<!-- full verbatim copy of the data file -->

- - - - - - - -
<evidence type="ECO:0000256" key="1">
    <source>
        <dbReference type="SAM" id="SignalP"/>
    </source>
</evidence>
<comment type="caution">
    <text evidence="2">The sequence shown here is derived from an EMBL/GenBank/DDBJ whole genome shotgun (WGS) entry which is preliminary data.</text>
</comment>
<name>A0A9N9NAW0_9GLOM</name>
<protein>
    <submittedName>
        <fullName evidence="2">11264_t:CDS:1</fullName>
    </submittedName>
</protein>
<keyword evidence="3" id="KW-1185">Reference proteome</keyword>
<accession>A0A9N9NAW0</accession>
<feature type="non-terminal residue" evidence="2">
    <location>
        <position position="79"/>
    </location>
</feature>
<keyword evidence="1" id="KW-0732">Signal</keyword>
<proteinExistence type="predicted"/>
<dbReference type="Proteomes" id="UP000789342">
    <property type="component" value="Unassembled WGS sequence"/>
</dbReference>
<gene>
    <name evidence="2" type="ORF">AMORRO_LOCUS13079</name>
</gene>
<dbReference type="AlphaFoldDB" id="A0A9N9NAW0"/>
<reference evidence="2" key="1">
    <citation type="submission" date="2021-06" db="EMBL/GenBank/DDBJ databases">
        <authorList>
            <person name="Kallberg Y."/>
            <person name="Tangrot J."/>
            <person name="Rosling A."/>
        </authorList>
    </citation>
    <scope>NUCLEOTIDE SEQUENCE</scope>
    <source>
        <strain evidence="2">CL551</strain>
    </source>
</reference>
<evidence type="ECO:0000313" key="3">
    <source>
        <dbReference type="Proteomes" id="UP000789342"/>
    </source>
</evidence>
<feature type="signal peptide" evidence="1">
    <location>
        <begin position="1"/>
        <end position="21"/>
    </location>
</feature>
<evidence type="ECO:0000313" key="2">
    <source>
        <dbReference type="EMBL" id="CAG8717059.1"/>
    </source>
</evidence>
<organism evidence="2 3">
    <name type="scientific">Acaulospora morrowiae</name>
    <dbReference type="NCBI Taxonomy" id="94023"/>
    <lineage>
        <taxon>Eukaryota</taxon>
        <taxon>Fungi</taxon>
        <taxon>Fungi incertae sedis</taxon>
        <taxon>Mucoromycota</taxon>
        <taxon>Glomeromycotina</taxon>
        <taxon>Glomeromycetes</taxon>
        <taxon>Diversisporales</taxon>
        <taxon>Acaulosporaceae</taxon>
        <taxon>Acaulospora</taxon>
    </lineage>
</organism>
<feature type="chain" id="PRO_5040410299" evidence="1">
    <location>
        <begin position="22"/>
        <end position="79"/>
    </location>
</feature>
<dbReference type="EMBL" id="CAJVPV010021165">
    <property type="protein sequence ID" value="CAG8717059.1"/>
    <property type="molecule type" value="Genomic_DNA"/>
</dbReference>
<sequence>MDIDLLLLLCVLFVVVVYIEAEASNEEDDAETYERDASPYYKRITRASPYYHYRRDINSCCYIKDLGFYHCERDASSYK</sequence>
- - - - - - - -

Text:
<evidence type="ECO:0000256" key="1">
    <source>
        <dbReference type="SAM" id="SignalP"/>
    </source>
</evidence>
<comment type="caution">
    <text evidence="2">The sequence shown here is derived from an EMBL/GenBank/DDBJ whole genome shotgun (WGS) entry which is preliminary data.</text>
</comment>
<name>A0A9N9NAW0_9GLOM</name>
<protein>
    <submittedName>
        <fullName evidence="2">11264_t:CDS:1</fullName>
    </submittedName>
</protein>
<keyword evidence="3" id="KW-1185">Reference proteome</keyword>
<accession>A0A9N9NAW0</accession>
<feature type="non-terminal residue" evidence="2">
    <location>
        <position position="79"/>
    </location>
</feature>
<keyword evidence="1" id="KW-0732">Signal</keyword>
<proteinExistence type="predicted"/>
<dbReference type="Proteomes" id="UP000789342">
    <property type="component" value="Unassembled WGS sequence"/>
</dbReference>
<gene>
    <name evidence="2" type="ORF">AMORRO_LOCUS13079</name>
</gene>
<dbReference type="AlphaFoldDB" id="A0A9N9NAW0"/>
<reference evidence="2" key="1">
    <citation type="submission" date="2021-06" db="EMBL/GenBank/DDBJ databases">
        <authorList>
            <person name="Kallberg Y."/>
            <person name="Tangrot J."/>
            <person name="Rosling A."/>
        </authorList>
    </citation>
    <scope>NUCLEOTIDE SEQUENCE</scope>
    <source>
        <strain evidence="2">CL551</strain>
    </source>
</reference>
<evidence type="ECO:0000313" key="3">
    <source>
        <dbReference type="Proteomes" id="UP000789342"/>
    </source>
</evidence>
<feature type="signal peptide" evidence="1">
    <location>
        <begin position="1"/>
        <end position="21"/>
    </location>
</feature>
<evidence type="ECO:0000313" key="2">
    <source>
        <dbReference type="EMBL" id="CAG8717059.1"/>
    </source>
</evidence>
<organism evidence="2 3">
    <name type="scientific">Acaulospora morrowiae</name>
    <dbReference type="NCBI Taxonomy" id="94023"/>
    <lineage>
        <taxon>Eukaryota</taxon>
        <taxon>Fungi</taxon>
        <taxon>Fungi incertae sedis</taxon>
        <taxon>Mucoromycota</taxon>
        <taxon>Glomeromycotina</taxon>
        <taxon>Glomeromycetes</taxon>
        <taxon>Diversisporales</taxon>
        <taxon>Acaulosporaceae</taxon>
        <taxon>Acaulospora</taxon>
    </lineage>
</organism>
<feature type="chain" id="PRO_5040410299" evidence="1">
    <location>
        <begin position="22"/>
        <end position="79"/>
    </location>
</feature>
<dbReference type="EMBL" id="CAJVPV010021165">
    <property type="protein sequence ID" value="CAG8717059.1"/>
    <property type="molecule type" value="Genomic_DNA"/>
</dbReference>
<sequence>MDIDLLLLLCVLFVVVVYIEAEASNEEDDAETYERDASPYYKRITRASPYYHYRRDINSCCYIKDLGFYHCERDASSYK</sequence>